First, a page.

Bengal Famine of 1770

The Bengal Famine of 1770 (which had already begun in 1769 and continued until 1773) is one of the greatest catastrophes in modern times. As many as ten million people, a third of the entire population, died as a consequence. Drought, bad harvests and British economic and administrative policies all contributed to its catastrophic proportions. The crisis had ramifications far beyond India. When accounts of the famine reached Europe, they sparked debate about British rule over the Indian subcontinent.

Further Readings: 
  • Arnold, David. “Hunger in the Garden of Plenty: The Bengal Famine of 1770.” In Dreadful Visitations Confronting Natural Catastrophe in the Age of Enlightenment, edited by Alessa Johns, 81-112. New York: Routledge, 1999.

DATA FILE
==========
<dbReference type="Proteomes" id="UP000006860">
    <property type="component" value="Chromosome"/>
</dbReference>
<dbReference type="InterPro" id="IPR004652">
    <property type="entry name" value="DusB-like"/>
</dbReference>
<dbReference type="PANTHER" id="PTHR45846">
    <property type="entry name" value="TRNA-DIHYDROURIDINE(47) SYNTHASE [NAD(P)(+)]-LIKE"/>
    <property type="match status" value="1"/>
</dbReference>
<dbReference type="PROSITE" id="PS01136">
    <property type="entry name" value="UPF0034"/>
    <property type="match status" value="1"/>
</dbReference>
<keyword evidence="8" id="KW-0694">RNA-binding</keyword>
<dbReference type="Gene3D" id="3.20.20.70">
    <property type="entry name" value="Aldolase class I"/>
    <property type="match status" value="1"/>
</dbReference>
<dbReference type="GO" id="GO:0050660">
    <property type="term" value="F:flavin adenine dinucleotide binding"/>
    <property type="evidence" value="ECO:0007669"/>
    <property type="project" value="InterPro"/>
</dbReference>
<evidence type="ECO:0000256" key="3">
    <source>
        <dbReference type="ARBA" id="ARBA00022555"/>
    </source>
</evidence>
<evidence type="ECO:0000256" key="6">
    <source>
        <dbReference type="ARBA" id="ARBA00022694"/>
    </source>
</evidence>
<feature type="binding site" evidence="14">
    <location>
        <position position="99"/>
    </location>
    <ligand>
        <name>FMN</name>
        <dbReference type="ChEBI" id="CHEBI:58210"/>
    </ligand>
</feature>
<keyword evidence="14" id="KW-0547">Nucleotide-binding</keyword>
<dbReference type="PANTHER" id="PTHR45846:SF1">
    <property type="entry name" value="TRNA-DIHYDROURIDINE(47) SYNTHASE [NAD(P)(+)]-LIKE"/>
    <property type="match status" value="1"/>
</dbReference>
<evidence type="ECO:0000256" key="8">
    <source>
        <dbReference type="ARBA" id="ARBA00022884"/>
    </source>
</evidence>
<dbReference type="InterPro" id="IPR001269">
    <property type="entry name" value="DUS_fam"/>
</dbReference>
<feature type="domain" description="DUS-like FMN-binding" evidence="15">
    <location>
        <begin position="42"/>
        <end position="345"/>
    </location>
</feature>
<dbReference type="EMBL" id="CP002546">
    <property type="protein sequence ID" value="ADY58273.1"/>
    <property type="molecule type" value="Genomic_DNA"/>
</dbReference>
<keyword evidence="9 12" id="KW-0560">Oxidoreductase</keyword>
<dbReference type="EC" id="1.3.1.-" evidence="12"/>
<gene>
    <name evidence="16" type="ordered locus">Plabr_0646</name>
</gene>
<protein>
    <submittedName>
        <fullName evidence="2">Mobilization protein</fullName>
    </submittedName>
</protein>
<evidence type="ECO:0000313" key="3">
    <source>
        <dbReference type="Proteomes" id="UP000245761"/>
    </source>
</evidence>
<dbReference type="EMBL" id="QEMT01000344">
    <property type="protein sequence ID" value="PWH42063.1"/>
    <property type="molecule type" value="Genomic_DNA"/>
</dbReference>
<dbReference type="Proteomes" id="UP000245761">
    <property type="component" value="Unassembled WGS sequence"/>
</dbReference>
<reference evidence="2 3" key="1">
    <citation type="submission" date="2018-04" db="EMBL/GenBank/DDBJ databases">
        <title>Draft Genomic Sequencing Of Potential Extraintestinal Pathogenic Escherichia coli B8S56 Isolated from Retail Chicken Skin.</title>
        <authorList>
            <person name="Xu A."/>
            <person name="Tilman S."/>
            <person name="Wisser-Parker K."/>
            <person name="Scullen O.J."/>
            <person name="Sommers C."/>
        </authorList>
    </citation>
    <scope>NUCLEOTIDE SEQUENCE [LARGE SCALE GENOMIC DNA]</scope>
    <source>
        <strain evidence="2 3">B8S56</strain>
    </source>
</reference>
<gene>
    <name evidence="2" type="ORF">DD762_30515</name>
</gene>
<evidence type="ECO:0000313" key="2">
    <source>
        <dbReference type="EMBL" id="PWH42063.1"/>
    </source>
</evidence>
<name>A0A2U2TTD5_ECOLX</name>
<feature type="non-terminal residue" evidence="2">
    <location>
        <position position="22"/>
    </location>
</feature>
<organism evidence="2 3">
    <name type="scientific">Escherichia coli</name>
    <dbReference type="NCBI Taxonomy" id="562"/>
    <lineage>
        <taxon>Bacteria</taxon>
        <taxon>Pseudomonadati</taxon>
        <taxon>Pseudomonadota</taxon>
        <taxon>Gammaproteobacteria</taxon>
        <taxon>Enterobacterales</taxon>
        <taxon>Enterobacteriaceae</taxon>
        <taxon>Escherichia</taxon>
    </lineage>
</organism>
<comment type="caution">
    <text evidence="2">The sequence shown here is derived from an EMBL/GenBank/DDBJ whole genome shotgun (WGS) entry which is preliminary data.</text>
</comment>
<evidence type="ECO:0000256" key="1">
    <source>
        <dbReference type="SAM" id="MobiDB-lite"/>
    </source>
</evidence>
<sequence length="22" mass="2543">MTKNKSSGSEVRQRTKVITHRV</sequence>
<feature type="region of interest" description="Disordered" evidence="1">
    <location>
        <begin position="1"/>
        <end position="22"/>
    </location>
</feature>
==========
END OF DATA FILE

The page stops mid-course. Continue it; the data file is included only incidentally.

• Damodaran, Vinita. "Famine in Bengal: A Comparison of the 1770 Famine in Bengal and the 1897 Famine in Chotanagpur." The Medieval History Journal 10, nos. 1–2 (Oct. 2007): 143-181. Available to downoad here doi:10.1177/097194580701000206.
  • Ó Gráda, Cormac. “Making Famine History.” Journal of Economic Literature 45 (March 2007): 5–38. View PDF